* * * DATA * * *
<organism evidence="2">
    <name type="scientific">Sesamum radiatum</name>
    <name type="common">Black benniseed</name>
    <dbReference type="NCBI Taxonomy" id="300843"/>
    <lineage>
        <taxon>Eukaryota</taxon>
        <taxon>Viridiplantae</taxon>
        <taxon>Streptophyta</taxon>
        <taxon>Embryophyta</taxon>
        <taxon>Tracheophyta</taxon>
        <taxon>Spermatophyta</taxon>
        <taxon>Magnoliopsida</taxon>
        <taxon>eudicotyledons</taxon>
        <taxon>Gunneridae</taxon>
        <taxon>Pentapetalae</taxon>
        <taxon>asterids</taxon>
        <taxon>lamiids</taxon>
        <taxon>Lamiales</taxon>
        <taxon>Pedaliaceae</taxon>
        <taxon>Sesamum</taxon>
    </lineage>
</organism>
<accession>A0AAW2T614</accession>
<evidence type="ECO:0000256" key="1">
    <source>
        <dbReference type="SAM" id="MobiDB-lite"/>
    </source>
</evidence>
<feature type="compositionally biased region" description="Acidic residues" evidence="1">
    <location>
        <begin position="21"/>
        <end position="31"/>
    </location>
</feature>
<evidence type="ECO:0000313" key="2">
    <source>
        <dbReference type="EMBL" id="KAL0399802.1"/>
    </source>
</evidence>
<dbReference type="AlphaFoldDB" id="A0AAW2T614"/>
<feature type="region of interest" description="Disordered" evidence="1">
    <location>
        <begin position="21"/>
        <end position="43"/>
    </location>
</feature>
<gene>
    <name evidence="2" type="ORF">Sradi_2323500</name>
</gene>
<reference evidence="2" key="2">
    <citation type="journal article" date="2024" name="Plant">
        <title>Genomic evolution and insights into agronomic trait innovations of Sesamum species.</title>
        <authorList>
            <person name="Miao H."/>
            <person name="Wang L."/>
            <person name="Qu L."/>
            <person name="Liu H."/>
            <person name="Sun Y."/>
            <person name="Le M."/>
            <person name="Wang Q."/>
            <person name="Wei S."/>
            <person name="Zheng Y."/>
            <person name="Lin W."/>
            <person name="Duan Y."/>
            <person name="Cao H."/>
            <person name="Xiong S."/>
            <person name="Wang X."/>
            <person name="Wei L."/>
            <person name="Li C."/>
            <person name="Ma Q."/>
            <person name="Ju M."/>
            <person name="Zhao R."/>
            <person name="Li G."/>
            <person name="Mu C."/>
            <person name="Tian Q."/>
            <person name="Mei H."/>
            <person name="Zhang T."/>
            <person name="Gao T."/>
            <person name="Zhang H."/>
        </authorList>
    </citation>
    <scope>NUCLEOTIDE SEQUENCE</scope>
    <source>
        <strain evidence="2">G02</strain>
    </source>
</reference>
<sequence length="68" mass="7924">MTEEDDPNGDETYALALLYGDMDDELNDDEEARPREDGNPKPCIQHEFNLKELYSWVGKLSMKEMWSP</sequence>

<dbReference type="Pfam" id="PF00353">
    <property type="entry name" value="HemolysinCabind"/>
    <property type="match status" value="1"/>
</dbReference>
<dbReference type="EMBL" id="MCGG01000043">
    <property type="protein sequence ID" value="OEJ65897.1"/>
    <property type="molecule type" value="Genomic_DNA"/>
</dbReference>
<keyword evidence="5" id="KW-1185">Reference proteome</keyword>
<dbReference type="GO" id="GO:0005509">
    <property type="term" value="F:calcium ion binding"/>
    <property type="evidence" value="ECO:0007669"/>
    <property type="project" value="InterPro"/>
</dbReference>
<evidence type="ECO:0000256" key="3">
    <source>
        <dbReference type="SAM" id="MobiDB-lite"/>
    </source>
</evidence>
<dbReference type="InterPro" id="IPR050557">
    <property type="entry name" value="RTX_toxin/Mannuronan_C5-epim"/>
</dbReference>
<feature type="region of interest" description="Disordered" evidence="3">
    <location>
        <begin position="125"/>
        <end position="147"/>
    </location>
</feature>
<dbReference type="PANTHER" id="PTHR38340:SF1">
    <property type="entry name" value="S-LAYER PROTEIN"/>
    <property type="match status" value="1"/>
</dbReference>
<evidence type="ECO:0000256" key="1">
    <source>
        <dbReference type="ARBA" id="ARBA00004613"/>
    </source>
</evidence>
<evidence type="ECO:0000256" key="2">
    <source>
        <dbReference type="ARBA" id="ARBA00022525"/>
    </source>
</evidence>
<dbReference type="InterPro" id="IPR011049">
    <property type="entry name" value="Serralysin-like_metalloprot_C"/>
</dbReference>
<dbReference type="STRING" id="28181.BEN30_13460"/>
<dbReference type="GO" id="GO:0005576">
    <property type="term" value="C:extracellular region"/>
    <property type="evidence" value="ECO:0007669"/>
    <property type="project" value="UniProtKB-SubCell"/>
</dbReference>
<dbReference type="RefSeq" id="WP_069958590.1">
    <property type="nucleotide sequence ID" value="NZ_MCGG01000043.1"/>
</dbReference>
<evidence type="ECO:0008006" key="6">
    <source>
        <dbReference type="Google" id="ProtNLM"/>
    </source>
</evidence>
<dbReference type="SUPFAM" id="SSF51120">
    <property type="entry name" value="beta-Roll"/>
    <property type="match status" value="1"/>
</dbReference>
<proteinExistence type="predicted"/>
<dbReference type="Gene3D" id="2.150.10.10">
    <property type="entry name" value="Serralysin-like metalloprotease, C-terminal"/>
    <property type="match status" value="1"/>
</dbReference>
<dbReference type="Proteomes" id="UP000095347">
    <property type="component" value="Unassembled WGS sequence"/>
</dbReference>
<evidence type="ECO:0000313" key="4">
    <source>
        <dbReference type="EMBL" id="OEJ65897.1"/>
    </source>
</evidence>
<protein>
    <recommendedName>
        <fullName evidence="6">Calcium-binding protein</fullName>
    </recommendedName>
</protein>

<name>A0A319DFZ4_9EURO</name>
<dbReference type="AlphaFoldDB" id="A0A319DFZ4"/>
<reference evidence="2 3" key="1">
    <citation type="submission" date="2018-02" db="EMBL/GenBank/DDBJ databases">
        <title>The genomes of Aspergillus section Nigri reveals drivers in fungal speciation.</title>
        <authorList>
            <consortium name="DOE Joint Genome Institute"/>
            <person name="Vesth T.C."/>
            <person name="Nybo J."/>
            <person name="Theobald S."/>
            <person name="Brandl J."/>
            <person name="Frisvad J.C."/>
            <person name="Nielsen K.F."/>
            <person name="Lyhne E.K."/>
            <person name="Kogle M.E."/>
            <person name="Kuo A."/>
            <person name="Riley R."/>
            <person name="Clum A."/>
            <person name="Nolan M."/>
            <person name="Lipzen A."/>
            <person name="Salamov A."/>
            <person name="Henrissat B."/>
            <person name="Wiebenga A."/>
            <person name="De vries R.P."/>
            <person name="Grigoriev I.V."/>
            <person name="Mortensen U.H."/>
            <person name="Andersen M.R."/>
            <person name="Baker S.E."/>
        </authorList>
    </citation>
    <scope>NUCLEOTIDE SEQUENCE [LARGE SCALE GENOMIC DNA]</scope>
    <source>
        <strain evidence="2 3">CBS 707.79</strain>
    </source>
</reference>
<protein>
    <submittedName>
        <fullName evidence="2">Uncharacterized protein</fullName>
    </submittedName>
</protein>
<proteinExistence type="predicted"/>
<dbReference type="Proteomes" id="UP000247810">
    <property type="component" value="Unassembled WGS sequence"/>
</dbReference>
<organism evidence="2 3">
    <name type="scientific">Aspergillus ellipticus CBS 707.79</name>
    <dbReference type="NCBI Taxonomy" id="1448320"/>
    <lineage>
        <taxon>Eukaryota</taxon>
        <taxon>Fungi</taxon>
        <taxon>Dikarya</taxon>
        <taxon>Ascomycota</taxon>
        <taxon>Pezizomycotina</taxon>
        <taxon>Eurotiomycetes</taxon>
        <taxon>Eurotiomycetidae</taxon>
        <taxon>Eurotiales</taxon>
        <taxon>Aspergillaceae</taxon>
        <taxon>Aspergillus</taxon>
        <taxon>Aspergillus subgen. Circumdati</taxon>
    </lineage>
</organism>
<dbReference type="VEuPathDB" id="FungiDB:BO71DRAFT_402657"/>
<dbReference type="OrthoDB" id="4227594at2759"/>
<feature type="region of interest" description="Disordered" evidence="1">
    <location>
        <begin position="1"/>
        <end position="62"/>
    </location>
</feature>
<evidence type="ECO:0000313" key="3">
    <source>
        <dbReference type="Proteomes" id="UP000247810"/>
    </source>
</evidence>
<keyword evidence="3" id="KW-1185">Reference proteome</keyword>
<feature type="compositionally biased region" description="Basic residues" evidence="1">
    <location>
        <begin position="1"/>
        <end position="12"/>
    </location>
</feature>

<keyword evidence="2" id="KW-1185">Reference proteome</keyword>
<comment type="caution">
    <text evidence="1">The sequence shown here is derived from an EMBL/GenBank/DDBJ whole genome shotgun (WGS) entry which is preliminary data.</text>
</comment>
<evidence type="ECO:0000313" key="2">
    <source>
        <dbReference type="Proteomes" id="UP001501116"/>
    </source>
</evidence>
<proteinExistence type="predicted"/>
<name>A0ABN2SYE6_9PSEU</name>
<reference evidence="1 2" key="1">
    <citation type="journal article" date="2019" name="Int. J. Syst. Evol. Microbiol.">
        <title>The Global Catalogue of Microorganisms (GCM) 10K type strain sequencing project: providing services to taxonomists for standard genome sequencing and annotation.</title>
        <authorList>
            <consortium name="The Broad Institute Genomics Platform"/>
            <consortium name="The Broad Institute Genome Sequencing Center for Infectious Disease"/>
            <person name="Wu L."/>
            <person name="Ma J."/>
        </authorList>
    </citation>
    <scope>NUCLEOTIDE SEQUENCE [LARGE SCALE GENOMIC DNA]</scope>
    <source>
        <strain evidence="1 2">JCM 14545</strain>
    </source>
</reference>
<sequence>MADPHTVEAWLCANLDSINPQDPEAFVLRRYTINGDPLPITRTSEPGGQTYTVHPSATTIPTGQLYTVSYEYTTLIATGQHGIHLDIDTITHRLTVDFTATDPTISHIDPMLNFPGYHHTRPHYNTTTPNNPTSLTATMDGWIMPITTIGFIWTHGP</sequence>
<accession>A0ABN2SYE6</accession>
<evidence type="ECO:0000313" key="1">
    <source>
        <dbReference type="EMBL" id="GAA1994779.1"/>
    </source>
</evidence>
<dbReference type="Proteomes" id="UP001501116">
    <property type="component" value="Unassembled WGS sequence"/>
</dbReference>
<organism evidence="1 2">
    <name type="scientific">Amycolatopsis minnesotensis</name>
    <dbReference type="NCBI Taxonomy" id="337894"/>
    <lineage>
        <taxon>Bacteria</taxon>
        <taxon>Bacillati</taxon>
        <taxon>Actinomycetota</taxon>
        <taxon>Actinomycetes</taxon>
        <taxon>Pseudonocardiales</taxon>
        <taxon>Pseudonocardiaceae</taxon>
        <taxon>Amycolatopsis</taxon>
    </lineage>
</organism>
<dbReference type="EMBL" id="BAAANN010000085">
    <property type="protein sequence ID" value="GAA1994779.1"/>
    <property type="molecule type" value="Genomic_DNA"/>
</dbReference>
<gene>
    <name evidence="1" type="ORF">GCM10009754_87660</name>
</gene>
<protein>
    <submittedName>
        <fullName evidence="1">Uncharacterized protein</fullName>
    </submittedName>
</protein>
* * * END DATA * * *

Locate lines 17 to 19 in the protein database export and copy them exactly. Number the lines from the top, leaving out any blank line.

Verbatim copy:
        <taxon>lamiids</taxon>
        <taxon>Lamiales</taxon>
        <taxon>Pedaliaceae</taxon>